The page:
23 things to do if you’re stuck inside

A bunch of things to do for those that are stuck inside for a little while:

  1. Declutter your closet
  2. Tidy an area of your home that you’ve been putting off
  3. Finish the book you’re currently reading
  4. Start a new book
  5. Phone a friend
  6. Have a group video call
  7. Watch a new series
  8. Work through your ‘movies to watch’ list
  9. Re-watch an old series
  10. Start a blog
  11. Write a short story
  12. Do yoga
  13. Write poetry
  14. Write a bucket list
  15. Write in your journal
  16. Meditate
  17. Listen to sound bowls
  18. Bake
  19. Drink tea
  20. Make a playlist
  21. Dance to your favourite song
  22. Laugh (it boosts your immune system)
  23. Have a bath with essential oils

Lastly, and I suppose most importantly, take care of yourself and those around you.

 

 

 

 

The opportunity to be supported

So often, we’re afraid to be vulnerable and let people know where we’re at. In doing that you miss out on the opportunity to be supported by people that care.

What often ends up happening is you feel frustrated that there is no one to support you, not realising that you haven’t even given them a chance.

The best way to break this habit is to be more open when talking to the people that you know you can trust. Instead of having those Hey, how’s it going? Yeah, good thanks, you? types of conversations make the effort to be a little more vulnerable.

It might feel strange at first but when you talk to the right people they’ll listen to you and show support which is sometimes all you need. Your act of bravery might have a knock on effect because often you find that the other person will start to open up more too.

Who makes the news?

A group of people died at the weekend and somehow social media became a sort of Chinese whispers where people were spreading false news.

And so it got me wondering who makes the news and how could they get things so wrong.

I think in these times where fast isn’t quick enough, people put being the first (or one of the first) to break a story over getting all the facts. One broadcasting company even showed a video of the wrong person, who was in fact still alive and not involved in the accident whatsoever.

Or maybe it’s us, reading the headlines and filling in the blanks because that’s easier and sometimes more interesting than the truth. But filling in the blanks and spreading fake news isn’t useful.

Spreading fake news reduces the integrity of journalism and in times of tragedy can cause unnecessary hurt and confusion.

So to the people that make the news and the ones that spread it, think more and handle it with care.

Effects of choosing kindness

You have the choice to treat people however you like and sometimes that will depend on how much you care.

Small acts of kindness can allow you to escape your own mind for long enough to remember that we’ve all got stuff going on.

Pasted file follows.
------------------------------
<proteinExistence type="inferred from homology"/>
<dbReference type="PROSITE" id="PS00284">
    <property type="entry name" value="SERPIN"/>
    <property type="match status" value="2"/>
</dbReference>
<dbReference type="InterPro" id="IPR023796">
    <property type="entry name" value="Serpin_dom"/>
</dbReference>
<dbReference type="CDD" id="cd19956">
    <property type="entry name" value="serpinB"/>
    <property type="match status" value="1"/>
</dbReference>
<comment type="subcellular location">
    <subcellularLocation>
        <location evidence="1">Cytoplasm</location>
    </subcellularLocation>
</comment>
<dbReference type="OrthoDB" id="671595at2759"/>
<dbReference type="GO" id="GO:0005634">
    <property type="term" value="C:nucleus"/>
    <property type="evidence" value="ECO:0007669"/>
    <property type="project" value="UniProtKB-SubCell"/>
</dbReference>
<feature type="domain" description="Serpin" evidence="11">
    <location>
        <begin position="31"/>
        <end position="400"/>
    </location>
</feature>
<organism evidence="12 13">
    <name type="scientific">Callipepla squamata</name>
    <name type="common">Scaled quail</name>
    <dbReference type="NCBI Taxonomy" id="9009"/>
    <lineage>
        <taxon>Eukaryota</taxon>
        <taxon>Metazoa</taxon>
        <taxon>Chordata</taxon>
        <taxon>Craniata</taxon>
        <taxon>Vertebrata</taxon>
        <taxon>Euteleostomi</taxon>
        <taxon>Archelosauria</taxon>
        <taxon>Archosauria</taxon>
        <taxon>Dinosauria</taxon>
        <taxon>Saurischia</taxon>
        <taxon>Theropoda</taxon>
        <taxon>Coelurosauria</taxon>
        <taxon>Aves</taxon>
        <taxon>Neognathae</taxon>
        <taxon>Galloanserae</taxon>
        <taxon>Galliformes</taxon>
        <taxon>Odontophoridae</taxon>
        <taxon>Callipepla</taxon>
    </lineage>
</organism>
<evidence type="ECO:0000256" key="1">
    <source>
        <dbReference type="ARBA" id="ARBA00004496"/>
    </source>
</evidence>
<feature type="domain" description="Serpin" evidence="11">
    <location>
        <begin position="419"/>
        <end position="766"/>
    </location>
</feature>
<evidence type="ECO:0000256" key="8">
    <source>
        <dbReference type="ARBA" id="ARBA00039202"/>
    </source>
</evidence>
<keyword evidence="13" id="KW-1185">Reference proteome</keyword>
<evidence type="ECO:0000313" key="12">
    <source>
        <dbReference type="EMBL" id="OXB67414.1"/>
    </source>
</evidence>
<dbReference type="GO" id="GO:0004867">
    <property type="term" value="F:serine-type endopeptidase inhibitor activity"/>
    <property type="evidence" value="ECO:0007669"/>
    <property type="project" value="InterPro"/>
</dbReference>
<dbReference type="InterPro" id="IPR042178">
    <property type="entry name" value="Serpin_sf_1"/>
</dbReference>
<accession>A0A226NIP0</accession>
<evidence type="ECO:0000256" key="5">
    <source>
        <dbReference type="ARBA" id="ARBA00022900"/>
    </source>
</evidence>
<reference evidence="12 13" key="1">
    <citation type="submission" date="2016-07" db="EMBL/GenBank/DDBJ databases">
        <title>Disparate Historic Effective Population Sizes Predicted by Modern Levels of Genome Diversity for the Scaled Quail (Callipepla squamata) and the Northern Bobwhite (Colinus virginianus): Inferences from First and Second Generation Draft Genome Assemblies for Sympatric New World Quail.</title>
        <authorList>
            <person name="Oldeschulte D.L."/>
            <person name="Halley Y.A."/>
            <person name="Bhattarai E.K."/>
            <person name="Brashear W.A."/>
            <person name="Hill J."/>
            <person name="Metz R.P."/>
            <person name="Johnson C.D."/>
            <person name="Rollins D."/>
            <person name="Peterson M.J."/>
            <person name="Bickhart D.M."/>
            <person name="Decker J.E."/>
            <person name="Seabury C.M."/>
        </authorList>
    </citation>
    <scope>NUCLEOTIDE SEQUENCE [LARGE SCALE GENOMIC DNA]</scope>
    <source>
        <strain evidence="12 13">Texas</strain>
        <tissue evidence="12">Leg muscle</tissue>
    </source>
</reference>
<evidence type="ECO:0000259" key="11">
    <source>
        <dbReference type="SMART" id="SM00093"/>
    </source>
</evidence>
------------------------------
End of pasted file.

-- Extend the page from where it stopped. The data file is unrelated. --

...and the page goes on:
Without knowing it, sometimes the kindness of strangers can be enough to change someone’s mood or brighten their day.

It doesn’t have to be something big, it could be as small as making someone a drink or picking something up that you thought they’d like when you’re out shopping.

In order to do those things you have to get out of your head a little and pay attention to what’s around you. In some ways kindness is about not being bare minimum.

You do it because you want to, not because you have to.

The difference between helping and fixing

It’s easy to find yourself stuck between helping someone and fixing things for them.

When you help you teach and offer tools giving the other person a chance to grow, develop and learn to do things for themselves. When you fix things for people they’re likely to become reliant on others to do things for them because that is all they know.

Often when we see people we care about face challenging situations we lend a hand. You think you’re helping but what you’re really doing is fixing the problem for them. And so as time passes and the person faces more challenges they don’t know how to do things for themselves because they haven’t learnt how to overcome.

We do it because we care and we don’t want to see the people we care for suffer. But in doing so we forget that these people have strengths within themselves and that they are also capable of overcoming their own challenges.

And so the lesson lies in finding the balance between helping and fixing. I’ve learnt that support plays a significant and often overlooked role. To look the person you love in the eye and simply say ‘I’m here for you and I’ll support you through this’ may be more powerful and have longer lasting effects than fixing things for them.

‘Give a man a fish and he will eat for a day. Teach a man how to fish and you feed him for a lifetime.’

 

Any volunteers?

*crowd remains silent*

What if you were the first to raise your hand instead of waiting for someone else to go first?

Better yet what if you offered to help before anyone even asked?

It’s easy to follow the crowd and do just enough to be average.

But what if you decided to offer a little bit more?

It’s a very different experience when you decide to show up and care instead of just doing what’s required.

Knowing when to take a break

Sometimes bounce-back and sometimes give yourself time.

I dedicated a whole post to bouncebackability. It’s an important part of life and I believe that having the resilience to not let every little thing in life knock you about is useful.

But on the flip-side sometimes you just need a break. You need to eat good food, take a walk, relax, spend time alone, sleep, do something enjoyable, turn your phone off, sit in silence, take some deep breaths, get a massage or whatever it may be.

It’s not about wallowing but instead admitting ‘I’m going through something and I’m going to take care of myself’. Don’t be so quick to always bounce back to the point where you’re trying to bypass or ignore your feelings.